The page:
Filter the News. Make it a habit of watching the news before bed once your child is asleep. If there are any changes or events worthwhile, you will be prepared to explain it to them in the morning, in a way which they will understand. 

Teach Them Good Hygiene. Teach your children the hygiene techniques in a fun delivery, whether it be a song while washing their hands or a game that helps them understand social distancing. 

Approach COVID Like an Adventure. For older kids, present the situation like an adventure that will help them learn new things and grow in maturity. 

Be Honest. While you may need to filter the information you provide your children, be sure not to conceal the truth and answer any questions they might have. If they ask you how long it will go on, you can tell them you don’t know. Emphasize positive aspects, like spending more time together as a family. Remind them that the scientists and doctors are hard at work, trying to help get things back to normal as soon as possible. You can also help them focus on the fact that when we each do our part to obey the guidelines, we too are helping get things back to normal.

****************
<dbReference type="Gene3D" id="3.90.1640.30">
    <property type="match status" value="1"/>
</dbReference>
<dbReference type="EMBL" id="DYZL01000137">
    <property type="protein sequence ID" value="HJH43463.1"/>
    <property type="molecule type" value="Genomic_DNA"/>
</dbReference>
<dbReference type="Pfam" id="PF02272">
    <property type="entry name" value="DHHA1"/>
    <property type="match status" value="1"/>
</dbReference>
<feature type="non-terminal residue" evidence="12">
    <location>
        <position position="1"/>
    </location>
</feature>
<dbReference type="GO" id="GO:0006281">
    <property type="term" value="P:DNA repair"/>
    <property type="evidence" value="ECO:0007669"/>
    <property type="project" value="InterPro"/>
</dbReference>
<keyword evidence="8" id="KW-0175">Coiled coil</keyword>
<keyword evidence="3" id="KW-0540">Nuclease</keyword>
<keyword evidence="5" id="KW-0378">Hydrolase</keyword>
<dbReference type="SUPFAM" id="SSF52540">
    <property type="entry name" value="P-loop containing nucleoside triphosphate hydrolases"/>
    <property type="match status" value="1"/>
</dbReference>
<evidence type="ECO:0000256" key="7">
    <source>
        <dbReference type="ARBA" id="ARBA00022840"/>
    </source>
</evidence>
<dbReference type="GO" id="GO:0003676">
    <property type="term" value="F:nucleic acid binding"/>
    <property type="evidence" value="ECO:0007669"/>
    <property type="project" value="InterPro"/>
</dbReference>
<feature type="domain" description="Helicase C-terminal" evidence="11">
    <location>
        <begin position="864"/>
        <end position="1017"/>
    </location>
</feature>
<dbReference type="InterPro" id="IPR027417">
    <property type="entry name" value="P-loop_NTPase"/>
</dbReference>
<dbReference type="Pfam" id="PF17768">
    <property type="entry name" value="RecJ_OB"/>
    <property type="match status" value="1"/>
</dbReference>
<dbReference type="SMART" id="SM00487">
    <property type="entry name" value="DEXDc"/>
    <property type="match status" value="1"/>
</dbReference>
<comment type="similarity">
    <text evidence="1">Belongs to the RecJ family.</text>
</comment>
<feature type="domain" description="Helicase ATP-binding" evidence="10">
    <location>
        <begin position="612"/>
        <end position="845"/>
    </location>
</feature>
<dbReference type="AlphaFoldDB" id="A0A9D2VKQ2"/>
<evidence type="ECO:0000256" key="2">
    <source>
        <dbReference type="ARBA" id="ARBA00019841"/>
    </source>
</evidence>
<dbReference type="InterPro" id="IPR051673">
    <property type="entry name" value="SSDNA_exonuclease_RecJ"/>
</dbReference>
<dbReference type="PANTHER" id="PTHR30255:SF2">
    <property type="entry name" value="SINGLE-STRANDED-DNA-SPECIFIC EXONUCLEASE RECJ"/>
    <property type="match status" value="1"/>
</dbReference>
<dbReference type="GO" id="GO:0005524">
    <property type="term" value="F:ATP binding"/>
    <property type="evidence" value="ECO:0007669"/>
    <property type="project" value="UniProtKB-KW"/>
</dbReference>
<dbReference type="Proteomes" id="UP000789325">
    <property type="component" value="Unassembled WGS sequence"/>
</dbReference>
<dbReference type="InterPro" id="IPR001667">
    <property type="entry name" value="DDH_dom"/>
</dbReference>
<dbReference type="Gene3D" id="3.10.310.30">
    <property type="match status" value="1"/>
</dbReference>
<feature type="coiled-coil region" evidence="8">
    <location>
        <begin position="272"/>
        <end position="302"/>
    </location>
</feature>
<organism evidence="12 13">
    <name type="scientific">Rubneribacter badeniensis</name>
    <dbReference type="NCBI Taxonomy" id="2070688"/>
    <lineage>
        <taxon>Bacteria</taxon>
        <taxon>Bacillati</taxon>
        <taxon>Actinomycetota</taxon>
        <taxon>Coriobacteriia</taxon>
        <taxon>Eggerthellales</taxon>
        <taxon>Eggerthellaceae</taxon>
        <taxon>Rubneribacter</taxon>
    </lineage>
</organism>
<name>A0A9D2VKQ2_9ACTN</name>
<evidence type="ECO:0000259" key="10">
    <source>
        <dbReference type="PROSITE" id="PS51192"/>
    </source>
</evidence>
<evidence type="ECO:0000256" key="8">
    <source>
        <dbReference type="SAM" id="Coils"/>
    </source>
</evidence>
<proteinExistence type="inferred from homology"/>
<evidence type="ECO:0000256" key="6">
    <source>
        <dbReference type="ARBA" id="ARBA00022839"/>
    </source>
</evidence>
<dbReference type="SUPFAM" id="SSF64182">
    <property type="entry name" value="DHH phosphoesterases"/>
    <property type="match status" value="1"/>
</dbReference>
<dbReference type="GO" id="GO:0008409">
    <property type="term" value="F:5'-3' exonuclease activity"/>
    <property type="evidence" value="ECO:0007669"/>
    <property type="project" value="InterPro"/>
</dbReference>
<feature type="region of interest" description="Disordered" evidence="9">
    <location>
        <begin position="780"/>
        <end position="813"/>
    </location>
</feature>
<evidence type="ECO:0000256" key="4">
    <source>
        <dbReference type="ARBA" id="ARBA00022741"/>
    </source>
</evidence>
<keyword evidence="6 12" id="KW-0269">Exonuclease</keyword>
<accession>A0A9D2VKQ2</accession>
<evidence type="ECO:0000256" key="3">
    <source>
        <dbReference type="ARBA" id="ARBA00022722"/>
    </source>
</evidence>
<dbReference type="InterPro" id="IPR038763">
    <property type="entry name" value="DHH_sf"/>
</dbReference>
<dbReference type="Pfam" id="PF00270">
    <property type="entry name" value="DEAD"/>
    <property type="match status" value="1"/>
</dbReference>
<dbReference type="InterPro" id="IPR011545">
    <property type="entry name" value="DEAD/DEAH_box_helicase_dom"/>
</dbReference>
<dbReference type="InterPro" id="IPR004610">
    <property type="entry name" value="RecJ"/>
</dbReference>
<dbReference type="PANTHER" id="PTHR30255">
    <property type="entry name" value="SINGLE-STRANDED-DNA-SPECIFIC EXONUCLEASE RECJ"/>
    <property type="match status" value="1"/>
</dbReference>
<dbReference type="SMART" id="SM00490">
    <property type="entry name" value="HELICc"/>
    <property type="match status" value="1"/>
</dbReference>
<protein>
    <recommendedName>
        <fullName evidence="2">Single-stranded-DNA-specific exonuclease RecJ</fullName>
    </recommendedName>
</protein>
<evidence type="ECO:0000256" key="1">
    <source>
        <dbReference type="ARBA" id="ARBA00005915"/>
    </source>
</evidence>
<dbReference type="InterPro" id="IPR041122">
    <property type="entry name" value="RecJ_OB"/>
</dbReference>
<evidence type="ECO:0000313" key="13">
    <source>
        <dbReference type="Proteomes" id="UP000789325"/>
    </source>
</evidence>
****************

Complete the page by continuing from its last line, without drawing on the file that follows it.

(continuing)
CONTROLLING EMOTIONS | It’s equally important for us as well as our children to learn to manage and process our emotions. The pandemic and confinement have caused increased anxiety, even among those who’ve never faced it before. It is crucial that we all learn to face our emotions head-on, without allowing them to get the better of us. 

Limit News. While it is important to remain informed about the situation, no good will come from watching the news every day or keeping track of how many new cases are reported each day. In fact, only harm can come from exposing ourselves to that much news, and most usually, it’s in the form of increased anxiety. Try and limit yourself to watching the news one or two times a week. It will be sufficient to have the latest information and will allow you to focus on something more positive and healthful.   

Take Time for Yourself. Make sure to reserve some time for yourself to vent your anxieties and release your stress. Call a friend, exercise, whatever works best for you to decompress. Your children absorb your attitude and stress, so it is important to stay calm and poised, doing your best not to project your stress onto them.